AAdvantage Cutting Earnings Rates On British Airways & Iberia

Filed Under: American, British Airways

In late September I wrote a post entitled “American Cutting Mileage Earnings Rates On British Airways.”

At the time, many of American Airlines’ non-English language websites showed reduced mileage earning rates for travel on British Airways and Iberia as of October 1, 2015. However, this wasn’t reflected on American Airlines’ English language websites.


Hours later American removed those references from the website, and claimed it was a “mistake.” Well, it seems that by “mistake” American really meant “whoops we published that prematurely,” because the changes are happening.

AAdvantage earnings rates on BA/Iberia changing in 2016

American has now updated their mileage earnings charts for travel on British Airways and Iberia as of February 1, 2016.

Here’s the AAdvantage earnings chart for travel on British Airways through January 31, 2016:


And here’s the AAdvantage earnings chart for travel on British Airways as of February 1, 2016:


Here’s the AAdvantage earnings chart for travel on Iberia through January 31, 2016:


And here’s the AAdvantage earnings chart for travel on Iberia as of February 1, 2016:


As you can see, these new charts mirror exactly what American published at the time, which they claimed were a mistake.

Best I can tell, those are the only airlines on which mileage earnings rates are changing.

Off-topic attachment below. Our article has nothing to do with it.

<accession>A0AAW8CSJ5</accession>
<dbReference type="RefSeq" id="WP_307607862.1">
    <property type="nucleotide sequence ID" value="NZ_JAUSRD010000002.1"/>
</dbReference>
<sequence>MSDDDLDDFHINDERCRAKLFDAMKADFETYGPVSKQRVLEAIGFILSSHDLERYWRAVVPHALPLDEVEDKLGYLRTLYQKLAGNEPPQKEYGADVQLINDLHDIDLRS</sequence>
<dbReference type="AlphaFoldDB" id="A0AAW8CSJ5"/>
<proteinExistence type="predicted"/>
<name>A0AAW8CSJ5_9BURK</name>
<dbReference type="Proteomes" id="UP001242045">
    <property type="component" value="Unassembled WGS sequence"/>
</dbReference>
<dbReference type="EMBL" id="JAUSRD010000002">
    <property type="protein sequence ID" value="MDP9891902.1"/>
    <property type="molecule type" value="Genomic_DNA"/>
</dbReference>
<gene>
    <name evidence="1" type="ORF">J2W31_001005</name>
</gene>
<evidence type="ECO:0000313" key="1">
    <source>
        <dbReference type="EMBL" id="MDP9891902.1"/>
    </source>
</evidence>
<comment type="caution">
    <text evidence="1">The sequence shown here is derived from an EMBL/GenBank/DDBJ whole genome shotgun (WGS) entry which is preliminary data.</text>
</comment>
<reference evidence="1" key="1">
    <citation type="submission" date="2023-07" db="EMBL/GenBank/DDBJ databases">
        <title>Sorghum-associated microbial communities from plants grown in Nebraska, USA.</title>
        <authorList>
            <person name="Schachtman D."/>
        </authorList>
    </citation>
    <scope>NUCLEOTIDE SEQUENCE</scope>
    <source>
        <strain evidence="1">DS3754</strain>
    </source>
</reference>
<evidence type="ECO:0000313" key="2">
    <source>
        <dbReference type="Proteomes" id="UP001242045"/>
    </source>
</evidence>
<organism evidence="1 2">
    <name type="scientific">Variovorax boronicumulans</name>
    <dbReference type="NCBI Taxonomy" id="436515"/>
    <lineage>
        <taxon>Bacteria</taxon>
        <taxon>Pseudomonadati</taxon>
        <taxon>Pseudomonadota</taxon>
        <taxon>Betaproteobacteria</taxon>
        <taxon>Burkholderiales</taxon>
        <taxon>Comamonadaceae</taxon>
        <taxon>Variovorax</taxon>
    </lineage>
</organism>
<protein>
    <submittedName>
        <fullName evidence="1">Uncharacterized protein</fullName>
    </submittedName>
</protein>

These changes aren’t surprising

These changes don’t surprise me much, given that they very closely reflected British Airways’ devaluation from earlier in the year, whereby select economy fare classes earn just 25-50% of flown miles.


What’s missing, unfortunately, is that British Airways improved the mileage earnings rates for paid premium cabin tickets (some paid first & business class earnings rates went up by 100%), though American isn’t adopting those changes. Instead they’re basically copying the negative changes but not matching the positive changes.

After British Airways’ program changes, Alaska Mileage Plan followed shortly thereafter for earnings rates on British Airways, so I figured it was just a matter of time until American matched.

I can see both sides of this:

  • On one hand, American and British Airways have a transatlantic joint venture, so it’s silly to award significantly more miles for flying one carrier over another
  • On the other hand, it also doesn’t make sense that you earn 100% mileage through American AAdvantage, while you earn just 25-50% mileage through British Airways Executive Club


Bottom line

This is a terrible change. For discounted economy tickets on British Airways you will literally earn a quarter the number of AAdvantage miles you were earning before.

As stated above, there really is no easy solution here.

Does it make sense for American to award more miles when you fly American rather than British Airways, given that they have a transatlantic joint venture with revenue sharing? Nope.

At the same time, does it make sense for AAdvantage to award 4x as many miles for travel on British Airways as Executive Club does? Nope.

So the only logical conclusion this leads to is that we’ll eventually see some drastic program chart changes which make mileage earning more “fair”… you know, like a revenue based program. 😉

But in the meantime AAdvantage members have a huge incentive to book American over British Airways for travel in discounted economy.

How will these AAdvantage earnings rate changes impact your travel? What do you make of the “big picture” implications of this change?